Another important consideration in the setting of AKI requiring RRT is antibiotic use, as dose adjustment based on renal dysfunction and dialysis intensity is required. Fundamental aspects of pharmacokinetics including clearance (CL) and volume of distribution (Vd) are drastically changed in critically ill patients with AKI due to loss of renal clearance, volume expansion, and interventions such as vasopressors and RRT. As CRRT-associated variables, effluent flow (dialysate flow, ultrafiltration rate), membrane fouling, and filter clotting can influence extracorporeal CL during CRRT. So far, data on antibiotic pharmacokinetics during CRRT are limited [24]. Roberts and colleagues studied 24 patients in the RENAL study to assess the effect of CRRT on extracorporeal and systemic antibiotic CL and Vd. They showed that there was great variability in multiple antibiotic pharmacokinetics, with greater variation observed in systemic CL than in Vd. These changes were not affected significantly by CRRT dose, suggesting the need for individual therapeutic drug monitoring regardless of CRRT dose [25].

Nutritional support in AKI

Achieving an adequate daily calorie intake (DCI) is considered beneficial in critically ill patients, especially in those complicated with AKI [26]. In an RCT that compared energy provision of 30 and 40 kcal/kg/day for AKI patients, the higher energy prescription did not induce a more positive nitrogen balance but was associated with a higher incidence of hyperglycemia and hypertriglyceridemia and a more positive fluid balance [27]. The KDIGO and the European Society for Clinical Nutrition and Metabolism (ESPEN) recommend achieving a total energy intake of 20–30 kcal/kg/day in patients with any stage of AKI [28]. Conversely, caloric restriction may be beneficial for critically ill patients with respiratory failure because of low CO2 production. However, two RCTs involving patients with acute lung injury or acute respiratory failure evaluated minimal or trophic enteral feeding (15–25 % of estimated caloric requirements) with no protein supplementation for up to 6 days and demonstrated that their outcomes were similar to those with standard enteral feeding [29, 30]. A systematic review that evaluated eight RCTs concluded that there was insufficient evidence to support the effectiveness of nutritional support for AKI [31]. Especially in severe AKI requiring CRRT, there is very limited data on current practices or on the association of energy intake with the outcomes.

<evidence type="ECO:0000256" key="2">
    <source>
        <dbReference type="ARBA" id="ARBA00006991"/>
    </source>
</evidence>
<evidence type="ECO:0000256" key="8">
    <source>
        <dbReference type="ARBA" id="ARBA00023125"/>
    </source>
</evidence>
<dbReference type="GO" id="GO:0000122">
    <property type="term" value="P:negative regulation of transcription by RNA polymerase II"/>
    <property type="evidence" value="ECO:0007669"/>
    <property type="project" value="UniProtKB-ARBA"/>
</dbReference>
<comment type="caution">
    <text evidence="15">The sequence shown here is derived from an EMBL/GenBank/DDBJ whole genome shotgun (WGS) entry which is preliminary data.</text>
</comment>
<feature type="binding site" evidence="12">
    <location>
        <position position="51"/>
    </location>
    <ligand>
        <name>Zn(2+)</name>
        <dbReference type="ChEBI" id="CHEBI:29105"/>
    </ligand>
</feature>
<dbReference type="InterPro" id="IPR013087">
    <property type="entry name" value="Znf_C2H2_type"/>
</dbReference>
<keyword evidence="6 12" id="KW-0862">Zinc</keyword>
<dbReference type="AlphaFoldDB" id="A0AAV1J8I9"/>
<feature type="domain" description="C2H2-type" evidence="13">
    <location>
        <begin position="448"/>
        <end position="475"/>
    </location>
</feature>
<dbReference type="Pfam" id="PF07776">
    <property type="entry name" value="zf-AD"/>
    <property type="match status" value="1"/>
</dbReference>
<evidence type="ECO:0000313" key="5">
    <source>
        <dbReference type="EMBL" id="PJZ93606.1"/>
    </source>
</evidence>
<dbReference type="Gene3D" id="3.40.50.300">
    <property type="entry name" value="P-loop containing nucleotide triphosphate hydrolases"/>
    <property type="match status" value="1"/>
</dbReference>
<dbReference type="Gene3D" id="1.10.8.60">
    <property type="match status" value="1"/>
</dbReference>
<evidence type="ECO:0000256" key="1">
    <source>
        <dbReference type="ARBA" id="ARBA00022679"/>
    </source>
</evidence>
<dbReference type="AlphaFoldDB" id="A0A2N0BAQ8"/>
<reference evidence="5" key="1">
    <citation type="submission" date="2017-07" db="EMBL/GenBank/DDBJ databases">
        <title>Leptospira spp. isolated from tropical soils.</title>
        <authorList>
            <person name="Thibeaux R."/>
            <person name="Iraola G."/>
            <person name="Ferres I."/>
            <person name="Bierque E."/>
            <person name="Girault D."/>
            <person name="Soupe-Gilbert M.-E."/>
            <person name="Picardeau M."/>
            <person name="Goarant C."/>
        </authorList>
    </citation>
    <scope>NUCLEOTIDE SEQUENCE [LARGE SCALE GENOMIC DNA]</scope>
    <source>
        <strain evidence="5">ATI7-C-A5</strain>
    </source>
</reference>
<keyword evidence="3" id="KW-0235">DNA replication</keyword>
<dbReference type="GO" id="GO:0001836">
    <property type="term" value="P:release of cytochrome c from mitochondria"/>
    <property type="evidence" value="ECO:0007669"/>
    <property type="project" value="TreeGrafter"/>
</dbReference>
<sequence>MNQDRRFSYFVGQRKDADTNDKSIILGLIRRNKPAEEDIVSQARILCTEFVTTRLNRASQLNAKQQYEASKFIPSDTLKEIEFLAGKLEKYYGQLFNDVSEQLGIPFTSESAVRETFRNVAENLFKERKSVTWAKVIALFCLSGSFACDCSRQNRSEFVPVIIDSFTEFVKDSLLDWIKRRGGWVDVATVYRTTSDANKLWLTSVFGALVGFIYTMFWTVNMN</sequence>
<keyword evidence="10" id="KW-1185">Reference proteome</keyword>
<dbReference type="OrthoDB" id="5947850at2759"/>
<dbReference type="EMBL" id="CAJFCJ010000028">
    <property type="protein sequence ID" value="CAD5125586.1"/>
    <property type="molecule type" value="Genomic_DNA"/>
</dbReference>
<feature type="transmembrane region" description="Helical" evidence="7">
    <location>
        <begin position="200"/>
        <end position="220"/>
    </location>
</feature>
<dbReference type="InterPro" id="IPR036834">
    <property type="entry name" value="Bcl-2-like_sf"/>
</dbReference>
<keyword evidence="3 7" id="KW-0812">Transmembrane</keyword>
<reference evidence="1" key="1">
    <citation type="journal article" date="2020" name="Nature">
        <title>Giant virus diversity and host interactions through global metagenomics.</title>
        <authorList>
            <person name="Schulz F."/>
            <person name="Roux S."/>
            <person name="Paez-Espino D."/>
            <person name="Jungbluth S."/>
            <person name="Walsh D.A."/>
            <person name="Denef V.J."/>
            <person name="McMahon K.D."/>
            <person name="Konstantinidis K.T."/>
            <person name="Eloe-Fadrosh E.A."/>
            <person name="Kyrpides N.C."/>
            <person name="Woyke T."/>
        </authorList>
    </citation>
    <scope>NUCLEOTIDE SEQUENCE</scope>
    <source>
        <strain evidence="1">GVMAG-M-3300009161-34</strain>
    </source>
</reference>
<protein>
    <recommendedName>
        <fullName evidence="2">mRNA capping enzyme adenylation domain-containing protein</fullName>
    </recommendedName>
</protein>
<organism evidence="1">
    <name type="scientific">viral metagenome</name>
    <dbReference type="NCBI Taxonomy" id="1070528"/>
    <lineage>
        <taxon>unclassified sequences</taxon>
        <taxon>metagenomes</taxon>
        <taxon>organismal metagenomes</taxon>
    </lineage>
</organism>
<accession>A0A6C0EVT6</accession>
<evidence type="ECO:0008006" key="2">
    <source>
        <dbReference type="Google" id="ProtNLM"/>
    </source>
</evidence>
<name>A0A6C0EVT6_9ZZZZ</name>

Bellomo and colleagues described calorie administration in patients enrolled in the RENAL study and evaluated the association of DCI with clinical outcomes. In the RENAL study, mean DCI appeared to be low; the mean DCI during treatment in the ICU was low at only 10.9 ± 9 kcal/kg/day for non-survivors and 11 ± 9 kcal/kg/day for survivors. Within the limits of such low caloric intake, greater DCI was not associated with improved clinical outcomes [32]. Higher level evidence is needed to better define the optimal DCI target in AKI patients.

Another issue regarding nutrition in AKI patients is the amount of protein intake. Delivering an adequate daily protein intake (DPI) is considered beneficial in critically ill patients in general and in patients with AKI specifically. The American Society for Parenteral and Enteral Nutrition (ASPEN) Guidelines recommend administering at least 1.0 g/kg/day to patients with AKI requiring RRT with a maximum of 1.7–2.5 g/kg/day [33]. Two prospective trials suggested a protein intake of 2.5 g/kg/day was necessary to achieve positive nitrogen balance in patients with AKI requiring RRT [34, 35]. However, no outcome data are currently available concerning the clinical efficacy and safety of such high protein intake. In addition, most studies on protein intake in AKI conducted so far were small, single-center trials and evaluated only the nitrogen balance.

Bellomo and colleagues conducted a secondary analysis of the RENAL study findings focusing on the relationship between DPI and clinical outcomes. Patients in the RENAL study received a low DPI (0.5 g/kg/day), markedly below current recommendations. However, a low DPI was not independently associated with a decreased risk of death at 90 days or an increase in mechanical ventilation, RRT, ICU, or hospital-free days [36]. Thus, as with DCI, data is not clear on the optimal DPI target in AKI patients. Further RCTs are needed to determine the optimal DCI and DPI targets according to the stage of AKI and RRT requirement.